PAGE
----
Must I Tithe 10% of My Net or Gross Income?
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Must I Tithe 10% of My Net or Gross Income?

What if My Dad Failed?

It’s no secret that dads are important, leading to greater outcomes in children across the board.[1] God designed the family unit this way. Yet, 1 in 4 children grow up without a biological, step, or adoptive father at home.[2] Many of us have fathers who—for whatever reason—didn’t or couldn’t come through. Some have had dads who abandoned them, were unfaithful in their marriage, or were abusive. Others never knew their dad. And many more had dads who didn’t know how to be present in their lives or take the time to emotionally engage with their children. How should we deal with the legacy of lost fathers?

1. ) Remember your true Father.

Psalm 27:10 reads, “Though my father and my mother have forsaken me, the Lord will take me in.” The reason we feel the absence or abuse of our dads so deeply is that we were made for a fatherly love that is abounding and safe. Your dad’s lack of love doesn’t negate your heavenly Father’s endless love for you in Christ Jesus. In fact, it reveals how profoundly you need such heavenly love.

Let’s take this a step further—our identities and sense of security in this world are often shaped by our dads’ love, for better or for worse. How much more should the love of your Father in heaven shape your identity and security? Jesus tells us that no one is able to snatch us from the Father’s hand (John 10:29). There’s a whole section of Romans dedicated to how we can’t be separated from the love of God through Jesus Christ our Lord (Rom. 8:28–39). Let your heavenly Father fill that earthly void with his own heavenly love.

2.) Look for surrogate fathers.

God doesn’t simply save us as individuals; he immediately welcomes us into a new family. This family consists of people of all ages, backgrounds, and walks of life. The thing that binds such a diverse family is the blood of Jesus Christ. And within this family, there are older men, sanctified by the Spirit, who are gentle, patient, and loving.

Go to such men. Ask them for marriage or parenting advice. Invite them to coffee and listen to their stories and their wisdom. They can flesh out the love of your God in visible ways and provide a tangible model for you to follow. This is true for women too! Reach out to couples in your church to be surrogate parents, helping to reaffirm your value in the Lord and your expectations for younger men.

3.) Learn from your father’s failure.

What did your dad do poorly? Why do you think so? How did it make you feel? These questions are important because it’s hard to change ingrained family patterns if we can’t identify what exactly needs to be changed and why. Let’s take a relatively minor example—your dad led the household by fear rather than love. He was quick to discipline but not quick to encourage or extend grace. How was this a poor reflection of God’s love? How did that impact you? What do you wish he had done differently?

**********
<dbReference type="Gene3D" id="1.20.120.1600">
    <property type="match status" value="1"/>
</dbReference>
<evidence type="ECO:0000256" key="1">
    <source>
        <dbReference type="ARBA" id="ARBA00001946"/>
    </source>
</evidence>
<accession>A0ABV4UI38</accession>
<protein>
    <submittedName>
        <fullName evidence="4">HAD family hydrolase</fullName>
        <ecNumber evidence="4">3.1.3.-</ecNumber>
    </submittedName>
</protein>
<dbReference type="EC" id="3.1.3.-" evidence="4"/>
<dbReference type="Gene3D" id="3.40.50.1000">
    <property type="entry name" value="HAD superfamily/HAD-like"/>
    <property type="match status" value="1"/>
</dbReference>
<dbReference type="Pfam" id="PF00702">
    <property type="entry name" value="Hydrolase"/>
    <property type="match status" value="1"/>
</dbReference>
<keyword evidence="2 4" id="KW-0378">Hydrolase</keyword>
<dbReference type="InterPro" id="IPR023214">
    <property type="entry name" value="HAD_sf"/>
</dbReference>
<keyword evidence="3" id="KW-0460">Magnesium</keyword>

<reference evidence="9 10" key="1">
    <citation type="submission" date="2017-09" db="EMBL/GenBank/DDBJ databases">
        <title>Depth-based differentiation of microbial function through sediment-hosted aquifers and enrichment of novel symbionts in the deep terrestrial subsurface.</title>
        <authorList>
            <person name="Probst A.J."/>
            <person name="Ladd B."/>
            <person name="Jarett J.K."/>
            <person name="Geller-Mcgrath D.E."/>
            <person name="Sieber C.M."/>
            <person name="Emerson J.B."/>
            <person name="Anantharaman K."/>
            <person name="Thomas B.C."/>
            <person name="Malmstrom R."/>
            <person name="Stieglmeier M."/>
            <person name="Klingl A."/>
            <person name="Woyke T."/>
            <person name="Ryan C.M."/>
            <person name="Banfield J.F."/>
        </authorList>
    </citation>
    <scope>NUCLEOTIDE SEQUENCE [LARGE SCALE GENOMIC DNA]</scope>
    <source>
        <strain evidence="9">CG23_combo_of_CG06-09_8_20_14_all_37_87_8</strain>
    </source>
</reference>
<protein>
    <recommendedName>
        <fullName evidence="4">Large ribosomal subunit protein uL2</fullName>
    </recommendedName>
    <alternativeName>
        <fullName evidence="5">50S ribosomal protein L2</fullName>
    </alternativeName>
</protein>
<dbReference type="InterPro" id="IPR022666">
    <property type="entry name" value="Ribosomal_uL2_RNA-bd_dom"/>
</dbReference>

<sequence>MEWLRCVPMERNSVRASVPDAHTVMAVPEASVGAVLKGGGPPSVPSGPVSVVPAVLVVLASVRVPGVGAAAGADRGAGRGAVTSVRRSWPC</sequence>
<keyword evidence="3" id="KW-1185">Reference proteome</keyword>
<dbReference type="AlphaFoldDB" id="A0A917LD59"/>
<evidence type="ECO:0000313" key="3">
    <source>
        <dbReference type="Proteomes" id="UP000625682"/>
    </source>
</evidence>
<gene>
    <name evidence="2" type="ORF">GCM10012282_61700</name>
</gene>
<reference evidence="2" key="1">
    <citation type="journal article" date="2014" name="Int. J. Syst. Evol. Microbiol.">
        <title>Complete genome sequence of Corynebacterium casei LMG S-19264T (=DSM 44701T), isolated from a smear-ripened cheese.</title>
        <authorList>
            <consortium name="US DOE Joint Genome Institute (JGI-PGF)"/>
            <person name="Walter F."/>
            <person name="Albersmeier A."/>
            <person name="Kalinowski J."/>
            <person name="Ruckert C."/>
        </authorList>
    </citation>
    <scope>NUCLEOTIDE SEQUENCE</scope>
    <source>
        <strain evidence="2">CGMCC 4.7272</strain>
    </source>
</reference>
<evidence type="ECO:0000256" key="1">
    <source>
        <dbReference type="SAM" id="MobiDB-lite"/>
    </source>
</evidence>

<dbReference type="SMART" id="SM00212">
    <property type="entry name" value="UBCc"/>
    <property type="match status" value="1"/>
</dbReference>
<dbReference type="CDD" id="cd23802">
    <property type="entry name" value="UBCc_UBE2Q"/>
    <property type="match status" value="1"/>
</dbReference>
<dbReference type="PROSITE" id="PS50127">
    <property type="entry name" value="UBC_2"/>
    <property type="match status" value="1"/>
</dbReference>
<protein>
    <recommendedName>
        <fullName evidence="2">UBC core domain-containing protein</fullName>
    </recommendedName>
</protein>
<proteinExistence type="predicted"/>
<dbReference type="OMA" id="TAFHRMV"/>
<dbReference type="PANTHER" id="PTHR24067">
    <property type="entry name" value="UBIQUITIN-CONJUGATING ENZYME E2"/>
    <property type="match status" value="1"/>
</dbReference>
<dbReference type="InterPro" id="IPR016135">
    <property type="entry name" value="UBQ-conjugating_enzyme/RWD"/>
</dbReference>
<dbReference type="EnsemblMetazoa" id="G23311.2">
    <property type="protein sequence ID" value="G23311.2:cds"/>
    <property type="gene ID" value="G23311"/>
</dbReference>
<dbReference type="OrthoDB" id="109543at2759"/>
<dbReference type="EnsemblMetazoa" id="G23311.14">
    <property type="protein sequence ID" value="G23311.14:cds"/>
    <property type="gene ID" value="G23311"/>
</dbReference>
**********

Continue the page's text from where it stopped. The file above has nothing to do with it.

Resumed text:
Your natural tendency will be to follow your dad’s example even though it hurt you. You will need to question both the way you discipline your own kids and the heart behind that discipline. Your spouse’s counsel will be particularly helpful in this regard. Listen to them. You can also read your own kids’ hearts through their reactions to your discipline. Do they fear you or rest in your love?

4.) Pursue repentance.

I’m not talking about the repentance of your own father, though that would be lovely. Rather, you should pursue your own repentance with both your dad’s misdeeds and your God’s mercies in view. We all fail in our relationships. Failures are more easily forgiven when we are readily repentant.

In exercising such repentance, we remind others as well as ourselves that our lives are not dominated by generational sin but are hidden with God in Christ (Col. 3:1–4). When we break the mold set for us, we are reminded that Christ is working in us by his word and the Spirit. In the process, we exhibit the breathtaking reality that, in Christ, we are new creations (2 Cor. 5:17). In other words, repentance drives us back to the cross. And there, we’re reminded of the Father who has never and will never fail us, for he showed his own love for us in this: while we were still sinners, Christ died for us (Rom. 5:8).

[1] National Fatherhood Initiative 2019. Father Facts: Eighth Edition. Germantown, MD: National Fatherhood Initiative.

[2] U.S. Census Bureau. (2022). Living arrangements of children under 18 years old: 1960 to present. Washington, D.C.: U.S. Census Bureau.

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Stephen Roberts

Stephen Roberts is an Army chaplain and also writes for Modern Reformation and The Federalist. He is married to Lindsey—a journalist—and they have three delightful and precocious children.